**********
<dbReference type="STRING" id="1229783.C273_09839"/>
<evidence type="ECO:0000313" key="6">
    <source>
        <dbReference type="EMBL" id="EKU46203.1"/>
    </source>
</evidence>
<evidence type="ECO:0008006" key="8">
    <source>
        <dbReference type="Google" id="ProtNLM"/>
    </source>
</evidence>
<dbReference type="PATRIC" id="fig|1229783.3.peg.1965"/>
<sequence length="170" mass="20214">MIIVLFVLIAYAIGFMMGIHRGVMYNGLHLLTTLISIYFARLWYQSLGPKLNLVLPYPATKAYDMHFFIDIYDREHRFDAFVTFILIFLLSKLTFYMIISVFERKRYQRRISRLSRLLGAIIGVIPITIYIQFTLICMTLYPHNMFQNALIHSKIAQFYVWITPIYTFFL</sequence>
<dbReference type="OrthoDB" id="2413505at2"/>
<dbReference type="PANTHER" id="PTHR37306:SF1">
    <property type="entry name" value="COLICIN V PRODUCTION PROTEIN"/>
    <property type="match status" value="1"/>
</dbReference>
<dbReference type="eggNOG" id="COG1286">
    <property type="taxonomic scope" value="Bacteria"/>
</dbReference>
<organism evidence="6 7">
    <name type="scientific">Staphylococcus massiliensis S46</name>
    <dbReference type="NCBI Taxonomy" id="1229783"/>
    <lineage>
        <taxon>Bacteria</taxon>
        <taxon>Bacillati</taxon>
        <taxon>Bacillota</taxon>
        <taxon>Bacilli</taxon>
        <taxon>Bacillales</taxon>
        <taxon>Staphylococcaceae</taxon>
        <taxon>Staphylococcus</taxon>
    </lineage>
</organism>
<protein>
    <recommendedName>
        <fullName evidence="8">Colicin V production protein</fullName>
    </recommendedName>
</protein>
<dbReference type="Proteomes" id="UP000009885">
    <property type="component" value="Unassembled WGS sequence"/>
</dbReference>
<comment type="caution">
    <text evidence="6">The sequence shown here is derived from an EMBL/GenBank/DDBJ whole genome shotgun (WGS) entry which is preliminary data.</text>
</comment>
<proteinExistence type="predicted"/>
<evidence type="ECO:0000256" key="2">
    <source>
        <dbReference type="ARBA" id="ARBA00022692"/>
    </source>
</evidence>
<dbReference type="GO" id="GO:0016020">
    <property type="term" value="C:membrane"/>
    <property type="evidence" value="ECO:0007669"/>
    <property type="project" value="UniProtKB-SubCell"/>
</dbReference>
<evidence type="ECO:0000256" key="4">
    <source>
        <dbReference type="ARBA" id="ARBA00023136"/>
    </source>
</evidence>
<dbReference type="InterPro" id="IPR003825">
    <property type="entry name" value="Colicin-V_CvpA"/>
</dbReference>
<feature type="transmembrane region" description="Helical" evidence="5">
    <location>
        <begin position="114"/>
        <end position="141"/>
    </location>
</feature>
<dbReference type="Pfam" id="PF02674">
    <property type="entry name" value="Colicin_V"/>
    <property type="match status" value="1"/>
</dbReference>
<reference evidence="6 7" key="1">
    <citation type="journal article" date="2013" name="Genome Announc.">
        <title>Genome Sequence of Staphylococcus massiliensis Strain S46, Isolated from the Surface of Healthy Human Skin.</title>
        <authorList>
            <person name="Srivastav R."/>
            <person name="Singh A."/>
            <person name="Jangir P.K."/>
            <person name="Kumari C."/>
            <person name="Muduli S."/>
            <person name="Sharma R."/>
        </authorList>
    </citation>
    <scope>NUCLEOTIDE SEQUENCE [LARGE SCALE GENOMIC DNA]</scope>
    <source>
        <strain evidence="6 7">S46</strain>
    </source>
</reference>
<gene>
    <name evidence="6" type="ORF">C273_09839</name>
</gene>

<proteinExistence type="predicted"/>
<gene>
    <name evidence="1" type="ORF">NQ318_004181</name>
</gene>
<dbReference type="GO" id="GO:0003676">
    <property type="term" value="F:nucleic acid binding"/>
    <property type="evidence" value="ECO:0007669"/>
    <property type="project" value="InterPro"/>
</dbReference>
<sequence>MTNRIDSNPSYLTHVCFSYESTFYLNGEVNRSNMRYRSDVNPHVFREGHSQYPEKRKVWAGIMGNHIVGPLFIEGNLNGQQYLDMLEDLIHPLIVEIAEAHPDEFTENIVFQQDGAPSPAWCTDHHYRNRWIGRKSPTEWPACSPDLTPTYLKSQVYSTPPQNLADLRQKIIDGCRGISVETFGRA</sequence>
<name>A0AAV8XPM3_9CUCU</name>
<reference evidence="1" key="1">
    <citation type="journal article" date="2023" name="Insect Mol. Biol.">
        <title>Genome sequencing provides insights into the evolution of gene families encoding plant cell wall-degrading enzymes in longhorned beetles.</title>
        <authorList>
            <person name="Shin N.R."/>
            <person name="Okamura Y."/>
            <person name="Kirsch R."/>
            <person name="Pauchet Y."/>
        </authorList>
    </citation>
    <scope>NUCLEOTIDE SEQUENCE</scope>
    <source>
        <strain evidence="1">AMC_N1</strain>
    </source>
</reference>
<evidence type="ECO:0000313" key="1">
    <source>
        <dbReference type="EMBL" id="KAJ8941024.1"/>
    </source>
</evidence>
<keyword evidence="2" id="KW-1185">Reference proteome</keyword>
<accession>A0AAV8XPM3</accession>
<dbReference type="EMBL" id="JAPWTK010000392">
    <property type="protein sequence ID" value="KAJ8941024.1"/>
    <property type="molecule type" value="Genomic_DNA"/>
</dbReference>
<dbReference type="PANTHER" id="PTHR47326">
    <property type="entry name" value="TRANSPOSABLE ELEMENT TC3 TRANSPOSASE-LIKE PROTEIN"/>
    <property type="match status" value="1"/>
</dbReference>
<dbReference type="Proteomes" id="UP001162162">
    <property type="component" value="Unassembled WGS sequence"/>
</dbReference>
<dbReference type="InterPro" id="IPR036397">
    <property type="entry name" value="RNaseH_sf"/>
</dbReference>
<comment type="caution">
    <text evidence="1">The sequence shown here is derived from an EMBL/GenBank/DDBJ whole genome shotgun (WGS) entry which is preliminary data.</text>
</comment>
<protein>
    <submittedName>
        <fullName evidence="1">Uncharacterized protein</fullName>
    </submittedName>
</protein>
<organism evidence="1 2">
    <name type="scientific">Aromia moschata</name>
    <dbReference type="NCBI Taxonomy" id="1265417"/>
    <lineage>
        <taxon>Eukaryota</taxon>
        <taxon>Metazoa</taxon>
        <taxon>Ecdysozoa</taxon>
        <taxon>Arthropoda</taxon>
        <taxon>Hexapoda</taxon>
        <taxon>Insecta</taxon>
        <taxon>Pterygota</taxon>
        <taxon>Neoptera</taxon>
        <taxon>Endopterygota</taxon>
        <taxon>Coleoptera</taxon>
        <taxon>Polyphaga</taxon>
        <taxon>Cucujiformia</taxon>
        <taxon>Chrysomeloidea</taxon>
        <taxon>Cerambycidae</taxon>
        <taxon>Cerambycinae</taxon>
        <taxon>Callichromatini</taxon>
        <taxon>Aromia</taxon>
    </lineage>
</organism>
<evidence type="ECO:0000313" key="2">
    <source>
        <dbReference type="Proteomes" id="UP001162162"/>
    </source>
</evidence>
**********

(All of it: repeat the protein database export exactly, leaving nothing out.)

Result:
<dbReference type="STRING" id="1229783.C273_09839"/>
<evidence type="ECO:0000313" key="6">
    <source>
        <dbReference type="EMBL" id="EKU46203.1"/>
    </source>
</evidence>
<evidence type="ECO:0008006" key="8">
    <source>
        <dbReference type="Google" id="ProtNLM"/>
    </source>
</evidence>
<dbReference type="PATRIC" id="fig|1229783.3.peg.1965"/>
<sequence length="170" mass="20214">MIIVLFVLIAYAIGFMMGIHRGVMYNGLHLLTTLISIYFARLWYQSLGPKLNLVLPYPATKAYDMHFFIDIYDREHRFDAFVTFILIFLLSKLTFYMIISVFERKRYQRRISRLSRLLGAIIGVIPITIYIQFTLICMTLYPHNMFQNALIHSKIAQFYVWITPIYTFFL</sequence>
<dbReference type="OrthoDB" id="2413505at2"/>
<dbReference type="PANTHER" id="PTHR37306:SF1">
    <property type="entry name" value="COLICIN V PRODUCTION PROTEIN"/>
    <property type="match status" value="1"/>
</dbReference>
<dbReference type="eggNOG" id="COG1286">
    <property type="taxonomic scope" value="Bacteria"/>
</dbReference>
<organism evidence="6 7">
    <name type="scientific">Staphylococcus massiliensis S46</name>
    <dbReference type="NCBI Taxonomy" id="1229783"/>
    <lineage>
        <taxon>Bacteria</taxon>
        <taxon>Bacillati</taxon>
        <taxon>Bacillota</taxon>
        <taxon>Bacilli</taxon>
        <taxon>Bacillales</taxon>
        <taxon>Staphylococcaceae</taxon>
        <taxon>Staphylococcus</taxon>
    </lineage>
</organism>
<protein>
    <recommendedName>
        <fullName evidence="8">Colicin V production protein</fullName>
    </recommendedName>
</protein>
<dbReference type="Proteomes" id="UP000009885">
    <property type="component" value="Unassembled WGS sequence"/>
</dbReference>
<comment type="caution">
    <text evidence="6">The sequence shown here is derived from an EMBL/GenBank/DDBJ whole genome shotgun (WGS) entry which is preliminary data.</text>
</comment>
<proteinExistence type="predicted"/>
<evidence type="ECO:0000256" key="2">
    <source>
        <dbReference type="ARBA" id="ARBA00022692"/>
    </source>
</evidence>
<dbReference type="GO" id="GO:0016020">
    <property type="term" value="C:membrane"/>
    <property type="evidence" value="ECO:0007669"/>
    <property type="project" value="UniProtKB-SubCell"/>
</dbReference>
<evidence type="ECO:0000256" key="4">
    <source>
        <dbReference type="ARBA" id="ARBA00023136"/>
    </source>
</evidence>
<dbReference type="InterPro" id="IPR003825">
    <property type="entry name" value="Colicin-V_CvpA"/>
</dbReference>
<feature type="transmembrane region" description="Helical" evidence="5">
    <location>
        <begin position="114"/>
        <end position="141"/>
    </location>
</feature>
<dbReference type="Pfam" id="PF02674">
    <property type="entry name" value="Colicin_V"/>
    <property type="match status" value="1"/>
</dbReference>
<reference evidence="6 7" key="1">
    <citation type="journal article" date="2013" name="Genome Announc.">
        <title>Genome Sequence of Staphylococcus massiliensis Strain S46, Isolated from the Surface of Healthy Human Skin.</title>
        <authorList>
            <person name="Srivastav R."/>
            <person name="Singh A."/>
            <person name="Jangir P.K."/>
            <person name="Kumari C."/>
            <person name="Muduli S."/>
            <person name="Sharma R."/>
        </authorList>
    </citation>
    <scope>NUCLEOTIDE SEQUENCE [LARGE SCALE GENOMIC DNA]</scope>
    <source>
        <strain evidence="6 7">S46</strain>
    </source>
</reference>
<gene>
    <name evidence="6" type="ORF">C273_09839</name>
</gene>

<proteinExistence type="predicted"/>
<gene>
    <name evidence="1" type="ORF">NQ318_004181</name>
</gene>
<dbReference type="GO" id="GO:0003676">
    <property type="term" value="F:nucleic acid binding"/>
    <property type="evidence" value="ECO:0007669"/>
    <property type="project" value="InterPro"/>
</dbReference>
<sequence>MTNRIDSNPSYLTHVCFSYESTFYLNGEVNRSNMRYRSDVNPHVFREGHSQYPEKRKVWAGIMGNHIVGPLFIEGNLNGQQYLDMLEDLIHPLIVEIAEAHPDEFTENIVFQQDGAPSPAWCTDHHYRNRWIGRKSPTEWPACSPDLTPTYLKSQVYSTPPQNLADLRQKIIDGCRGISVETFGRA</sequence>
<name>A0AAV8XPM3_9CUCU</name>
<reference evidence="1" key="1">
    <citation type="journal article" date="2023" name="Insect Mol. Biol.">
        <title>Genome sequencing provides insights into the evolution of gene families encoding plant cell wall-degrading enzymes in longhorned beetles.</title>
        <authorList>
            <person name="Shin N.R."/>
            <person name="Okamura Y."/>
            <person name="Kirsch R."/>
            <person name="Pauchet Y."/>
        </authorList>
    </citation>
    <scope>NUCLEOTIDE SEQUENCE</scope>
    <source>
        <strain evidence="1">AMC_N1</strain>
    </source>
</reference>
<evidence type="ECO:0000313" key="1">
    <source>
        <dbReference type="EMBL" id="KAJ8941024.1"/>
    </source>
</evidence>
<keyword evidence="2" id="KW-1185">Reference proteome</keyword>
<accession>A0AAV8XPM3</accession>
<dbReference type="EMBL" id="JAPWTK010000392">
    <property type="protein sequence ID" value="KAJ8941024.1"/>
    <property type="molecule type" value="Genomic_DNA"/>
</dbReference>
<dbReference type="PANTHER" id="PTHR47326">
    <property type="entry name" value="TRANSPOSABLE ELEMENT TC3 TRANSPOSASE-LIKE PROTEIN"/>
    <property type="match status" value="1"/>
</dbReference>
<dbReference type="Proteomes" id="UP001162162">
    <property type="component" value="Unassembled WGS sequence"/>
</dbReference>
<dbReference type="InterPro" id="IPR036397">
    <property type="entry name" value="RNaseH_sf"/>
</dbReference>
<comment type="caution">
    <text evidence="1">The sequence shown here is derived from an EMBL/GenBank/DDBJ whole genome shotgun (WGS) entry which is preliminary data.</text>
</comment>
<protein>
    <submittedName>
        <fullName evidence="1">Uncharacterized protein</fullName>
    </submittedName>
</protein>
<organism evidence="1 2">
    <name type="scientific">Aromia moschata</name>
    <dbReference type="NCBI Taxonomy" id="1265417"/>
    <lineage>
        <taxon>Eukaryota</taxon>
        <taxon>Metazoa</taxon>
        <taxon>Ecdysozoa</taxon>
        <taxon>Arthropoda</taxon>
        <taxon>Hexapoda</taxon>
        <taxon>Insecta</taxon>
        <taxon>Pterygota</taxon>
        <taxon>Neoptera</taxon>
        <taxon>Endopterygota</taxon>
        <taxon>Coleoptera</taxon>
        <taxon>Polyphaga</taxon>
        <taxon>Cucujiformia</taxon>
        <taxon>Chrysomeloidea</taxon>
        <taxon>Cerambycidae</taxon>
        <taxon>Cerambycinae</taxon>
        <taxon>Callichromatini</taxon>
        <taxon>Aromia</taxon>
    </lineage>
</organism>
<evidence type="ECO:0000313" key="2">
    <source>
        <dbReference type="Proteomes" id="UP001162162"/>
    </source>
</evidence>